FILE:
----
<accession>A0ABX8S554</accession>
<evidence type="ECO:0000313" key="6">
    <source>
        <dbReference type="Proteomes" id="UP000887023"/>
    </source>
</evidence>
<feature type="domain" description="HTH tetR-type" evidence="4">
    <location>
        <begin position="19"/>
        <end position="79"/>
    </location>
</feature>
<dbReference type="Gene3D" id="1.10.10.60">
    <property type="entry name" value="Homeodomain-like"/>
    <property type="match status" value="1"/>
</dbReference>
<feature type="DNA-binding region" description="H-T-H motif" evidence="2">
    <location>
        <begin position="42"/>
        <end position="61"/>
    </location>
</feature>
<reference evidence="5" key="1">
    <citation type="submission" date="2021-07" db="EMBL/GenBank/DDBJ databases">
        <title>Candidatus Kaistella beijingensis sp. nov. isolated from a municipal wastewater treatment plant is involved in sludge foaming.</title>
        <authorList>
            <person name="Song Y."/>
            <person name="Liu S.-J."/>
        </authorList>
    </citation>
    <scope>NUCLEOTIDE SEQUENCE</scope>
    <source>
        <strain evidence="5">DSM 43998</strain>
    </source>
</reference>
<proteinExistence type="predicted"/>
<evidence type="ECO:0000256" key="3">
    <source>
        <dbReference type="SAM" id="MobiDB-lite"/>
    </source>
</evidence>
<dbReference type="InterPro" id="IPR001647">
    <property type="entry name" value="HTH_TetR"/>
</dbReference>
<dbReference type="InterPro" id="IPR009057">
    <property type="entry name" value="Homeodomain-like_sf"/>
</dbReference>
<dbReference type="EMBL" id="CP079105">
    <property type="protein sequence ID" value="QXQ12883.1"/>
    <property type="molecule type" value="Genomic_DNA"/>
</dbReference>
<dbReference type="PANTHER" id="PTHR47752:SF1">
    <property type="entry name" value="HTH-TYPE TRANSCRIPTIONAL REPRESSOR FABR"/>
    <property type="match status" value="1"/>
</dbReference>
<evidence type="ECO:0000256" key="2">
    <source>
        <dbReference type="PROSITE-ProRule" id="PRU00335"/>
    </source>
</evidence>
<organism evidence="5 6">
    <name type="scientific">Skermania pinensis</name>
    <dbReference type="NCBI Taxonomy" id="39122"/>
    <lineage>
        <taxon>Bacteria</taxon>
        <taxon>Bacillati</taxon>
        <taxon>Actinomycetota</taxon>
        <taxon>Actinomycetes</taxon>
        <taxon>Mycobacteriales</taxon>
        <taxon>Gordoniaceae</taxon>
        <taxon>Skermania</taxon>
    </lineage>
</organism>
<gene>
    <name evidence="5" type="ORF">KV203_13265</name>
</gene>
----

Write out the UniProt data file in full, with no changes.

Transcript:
<accession>A0ABX8S554</accession>
<evidence type="ECO:0000313" key="6">
    <source>
        <dbReference type="Proteomes" id="UP000887023"/>
    </source>
</evidence>
<feature type="domain" description="HTH tetR-type" evidence="4">
    <location>
        <begin position="19"/>
        <end position="79"/>
    </location>
</feature>
<dbReference type="Gene3D" id="1.10.10.60">
    <property type="entry name" value="Homeodomain-like"/>
    <property type="match status" value="1"/>
</dbReference>
<feature type="DNA-binding region" description="H-T-H motif" evidence="2">
    <location>
        <begin position="42"/>
        <end position="61"/>
    </location>
</feature>
<reference evidence="5" key="1">
    <citation type="submission" date="2021-07" db="EMBL/GenBank/DDBJ databases">
        <title>Candidatus Kaistella beijingensis sp. nov. isolated from a municipal wastewater treatment plant is involved in sludge foaming.</title>
        <authorList>
            <person name="Song Y."/>
            <person name="Liu S.-J."/>
        </authorList>
    </citation>
    <scope>NUCLEOTIDE SEQUENCE</scope>
    <source>
        <strain evidence="5">DSM 43998</strain>
    </source>
</reference>
<proteinExistence type="predicted"/>
<evidence type="ECO:0000256" key="3">
    <source>
        <dbReference type="SAM" id="MobiDB-lite"/>
    </source>
</evidence>
<dbReference type="InterPro" id="IPR001647">
    <property type="entry name" value="HTH_TetR"/>
</dbReference>
<dbReference type="InterPro" id="IPR009057">
    <property type="entry name" value="Homeodomain-like_sf"/>
</dbReference>
<dbReference type="EMBL" id="CP079105">
    <property type="protein sequence ID" value="QXQ12883.1"/>
    <property type="molecule type" value="Genomic_DNA"/>
</dbReference>
<dbReference type="PANTHER" id="PTHR47752:SF1">
    <property type="entry name" value="HTH-TYPE TRANSCRIPTIONAL REPRESSOR FABR"/>
    <property type="match status" value="1"/>
</dbReference>
<evidence type="ECO:0000256" key="2">
    <source>
        <dbReference type="PROSITE-ProRule" id="PRU00335"/>
    </source>
</evidence>
<organism evidence="5 6">
    <name type="scientific">Skermania pinensis</name>
    <dbReference type="NCBI Taxonomy" id="39122"/>
    <lineage>
        <taxon>Bacteria</taxon>
        <taxon>Bacillati</taxon>
        <taxon>Actinomycetota</taxon>
        <taxon>Actinomycetes</taxon>
        <taxon>Mycobacteriales</taxon>
        <taxon>Gordoniaceae</taxon>
        <taxon>Skermania</taxon>
    </lineage>
</organism>
<gene>
    <name evidence="5" type="ORF">KV203_13265</name>
</gene>